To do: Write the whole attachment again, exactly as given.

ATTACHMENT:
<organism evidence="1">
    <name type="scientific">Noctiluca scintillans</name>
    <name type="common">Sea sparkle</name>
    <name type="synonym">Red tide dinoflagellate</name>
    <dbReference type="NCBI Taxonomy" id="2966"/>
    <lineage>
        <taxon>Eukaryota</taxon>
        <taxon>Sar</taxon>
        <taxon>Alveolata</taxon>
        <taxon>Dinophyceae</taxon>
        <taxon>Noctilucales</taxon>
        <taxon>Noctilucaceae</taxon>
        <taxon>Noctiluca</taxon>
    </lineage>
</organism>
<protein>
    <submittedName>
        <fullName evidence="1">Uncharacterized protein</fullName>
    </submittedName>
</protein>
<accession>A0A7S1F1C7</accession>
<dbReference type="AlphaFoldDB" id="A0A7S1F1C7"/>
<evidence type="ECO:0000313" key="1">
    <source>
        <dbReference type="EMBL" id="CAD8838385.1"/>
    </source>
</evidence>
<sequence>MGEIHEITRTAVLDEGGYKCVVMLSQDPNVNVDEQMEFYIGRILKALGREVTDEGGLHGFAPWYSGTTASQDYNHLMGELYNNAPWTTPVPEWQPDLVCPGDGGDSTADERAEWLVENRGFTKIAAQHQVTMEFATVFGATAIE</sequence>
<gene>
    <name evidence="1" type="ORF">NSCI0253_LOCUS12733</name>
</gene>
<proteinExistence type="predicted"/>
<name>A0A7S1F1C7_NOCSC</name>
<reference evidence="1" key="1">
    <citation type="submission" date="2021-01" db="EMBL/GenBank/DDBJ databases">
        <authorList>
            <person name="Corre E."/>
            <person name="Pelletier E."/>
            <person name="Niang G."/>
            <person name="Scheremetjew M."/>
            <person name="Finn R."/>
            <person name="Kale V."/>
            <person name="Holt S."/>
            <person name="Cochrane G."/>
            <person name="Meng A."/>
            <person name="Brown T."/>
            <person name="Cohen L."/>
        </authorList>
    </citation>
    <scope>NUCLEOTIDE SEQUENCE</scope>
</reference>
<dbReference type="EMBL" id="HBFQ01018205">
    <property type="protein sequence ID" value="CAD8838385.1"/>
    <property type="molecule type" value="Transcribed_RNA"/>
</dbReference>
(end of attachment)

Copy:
<organism evidence="1">
    <name type="scientific">Noctiluca scintillans</name>
    <name type="common">Sea sparkle</name>
    <name type="synonym">Red tide dinoflagellate</name>
    <dbReference type="NCBI Taxonomy" id="2966"/>
    <lineage>
        <taxon>Eukaryota</taxon>
        <taxon>Sar</taxon>
        <taxon>Alveolata</taxon>
        <taxon>Dinophyceae</taxon>
        <taxon>Noctilucales</taxon>
        <taxon>Noctilucaceae</taxon>
        <taxon>Noctiluca</taxon>
    </lineage>
</organism>
<protein>
    <submittedName>
        <fullName evidence="1">Uncharacterized protein</fullName>
    </submittedName>
</protein>
<accession>A0A7S1F1C7</accession>
<dbReference type="AlphaFoldDB" id="A0A7S1F1C7"/>
<evidence type="ECO:0000313" key="1">
    <source>
        <dbReference type="EMBL" id="CAD8838385.1"/>
    </source>
</evidence>
<sequence>MGEIHEITRTAVLDEGGYKCVVMLSQDPNVNVDEQMEFYIGRILKALGREVTDEGGLHGFAPWYSGTTASQDYNHLMGELYNNAPWTTPVPEWQPDLVCPGDGGDSTADERAEWLVENRGFTKIAAQHQVTMEFATVFGATAIE</sequence>
<gene>
    <name evidence="1" type="ORF">NSCI0253_LOCUS12733</name>
</gene>
<proteinExistence type="predicted"/>
<name>A0A7S1F1C7_NOCSC</name>
<reference evidence="1" key="1">
    <citation type="submission" date="2021-01" db="EMBL/GenBank/DDBJ databases">
        <authorList>
            <person name="Corre E."/>
            <person name="Pelletier E."/>
            <person name="Niang G."/>
            <person name="Scheremetjew M."/>
            <person name="Finn R."/>
            <person name="Kale V."/>
            <person name="Holt S."/>
            <person name="Cochrane G."/>
            <person name="Meng A."/>
            <person name="Brown T."/>
            <person name="Cohen L."/>
        </authorList>
    </citation>
    <scope>NUCLEOTIDE SEQUENCE</scope>
</reference>
<dbReference type="EMBL" id="HBFQ01018205">
    <property type="protein sequence ID" value="CAD8838385.1"/>
    <property type="molecule type" value="Transcribed_RNA"/>
</dbReference>